Last week, we introduced the idea of an exponential gap caused by hyperbolic technological advances while society’s institutions plod along in a more linear fashion. The result is a sort of tug o’ war that can create some awkwardness as technologies entrench themselves in our daily lives faster than policymakers can produce operating guidelines or swift enough to make executives at incumbent powerhouses nervous. Today, let’s look at another example of how this divergence manifests itself and some ways the web3 community is coming together to help align various perspectives.
A couple years ago, I thought my career path was set. I’d been working in finance for about a decade in various roles and thoroughly enjoyed each experience. Fortunately, my bosses encouraged me to engage in outside-the-box learning. Sometimes this involved studying the research from thought leaders beyond the organization, pursuing various valuation designations or even participating in conferences that weren’t directly aligned with my day-to-day. With the benefit of hindsight, I can see that the freedom to explore adjacent subject matter was fundamental in my decision to shift my career away from traditional finance towards digital assets.
Let me first say that I was a long-time skeptic of cryptocurrencies. Friends frequently suggested that I look at the innovation being built on blockchains, but these approaches were quickly dismissed. Eventually, I (unsuccessfully) dabbled in the ICO craze of 2017 and decided my time was better spent focusing on frontier technologies and developing themes that seemed more suitable for my clients at the time. Then DeFi summer came along and suddenly this wild world of Lambos and memes started using terminology that resonated with me, like borrowing, lending, interest rates and derivatives. Some of the bulge brackets began publishing formal research on the topics of on-chain activity measurement, decentralized exchanges, impermanent loss, etc. These analysts (which never seemed to stick around very long) spoke the same financial vernacular as me. Suddenly, this formerly bizarre world began to make more sense.
Once I understood the vocabulary of what was being built, the noise of “number go up” and ugly tribal posts regarding which chain was better faded away. My twitter account followed more sober and intellectual voices across the ecosystem. I read Chris Burniske’s Cryptoassets and Arthur Hayes’ posts. These studies transformed my perspective. Where I once only saw a chaotic mess of scams and hype, I could now appreciate that digital assets could be the bleeding edge of financial innovation (to be fair, still rife with hot air and cons). I had fallen victim to the exponential gap, but with the help of some thoughtful adherents my understanding made ground on the steeper curve. It seems many others have decided to change careers and join web3 after similar experiences.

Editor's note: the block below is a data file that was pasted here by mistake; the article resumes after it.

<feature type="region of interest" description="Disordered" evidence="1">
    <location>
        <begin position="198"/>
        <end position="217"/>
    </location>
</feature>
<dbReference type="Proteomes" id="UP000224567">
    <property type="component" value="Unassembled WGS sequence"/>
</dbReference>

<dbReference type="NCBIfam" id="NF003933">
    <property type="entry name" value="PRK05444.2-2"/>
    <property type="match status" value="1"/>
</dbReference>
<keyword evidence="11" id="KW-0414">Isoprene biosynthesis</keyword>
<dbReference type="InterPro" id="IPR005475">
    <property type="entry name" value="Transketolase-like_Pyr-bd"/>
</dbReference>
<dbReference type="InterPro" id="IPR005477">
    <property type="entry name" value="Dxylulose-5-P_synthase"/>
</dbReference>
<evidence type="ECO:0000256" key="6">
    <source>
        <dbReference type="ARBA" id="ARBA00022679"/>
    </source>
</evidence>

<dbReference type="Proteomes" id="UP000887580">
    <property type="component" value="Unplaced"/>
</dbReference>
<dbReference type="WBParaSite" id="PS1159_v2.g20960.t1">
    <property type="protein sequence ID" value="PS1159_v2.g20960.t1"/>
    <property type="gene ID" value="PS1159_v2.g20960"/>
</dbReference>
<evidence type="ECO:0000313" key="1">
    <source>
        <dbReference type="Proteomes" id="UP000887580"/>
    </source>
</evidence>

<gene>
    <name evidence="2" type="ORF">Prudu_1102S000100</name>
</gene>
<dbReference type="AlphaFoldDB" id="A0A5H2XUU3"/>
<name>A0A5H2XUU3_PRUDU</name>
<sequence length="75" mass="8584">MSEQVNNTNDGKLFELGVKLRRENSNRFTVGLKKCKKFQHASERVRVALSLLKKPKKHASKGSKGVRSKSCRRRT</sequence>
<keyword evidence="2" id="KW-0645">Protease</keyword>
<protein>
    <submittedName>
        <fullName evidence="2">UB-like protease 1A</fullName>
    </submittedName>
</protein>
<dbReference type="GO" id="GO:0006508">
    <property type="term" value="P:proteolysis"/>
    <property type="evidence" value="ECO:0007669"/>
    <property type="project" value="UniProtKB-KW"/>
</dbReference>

If the thoughtful works of others provided an essential catalyst in narrowing the exponential gap for me, could education prove to be an important tool for gaining broader digital asset adoption?
After exploring the web3 landscape with more curiosity than skepticism, the sense of community struck me as a sharp contrast to the environment I was used to. In traditional capital markets, ideas and knowledge are coveted as intellectual property – they’re your edge. Therefore, each conversation or piece of bespoke research is to be treated confidentially. Meanwhile, people in digital assets routinely produce amazing work for free. It’s not to say there aren’t paywalls and such, but anecdotally there’s a lot more sharing. For example, 0xvikkk produced this repository of all things web3 that anyone can use to deepen their understanding. Many others curate similar directories of information, too. These are volunteers who want to share their experiences to help advance the community.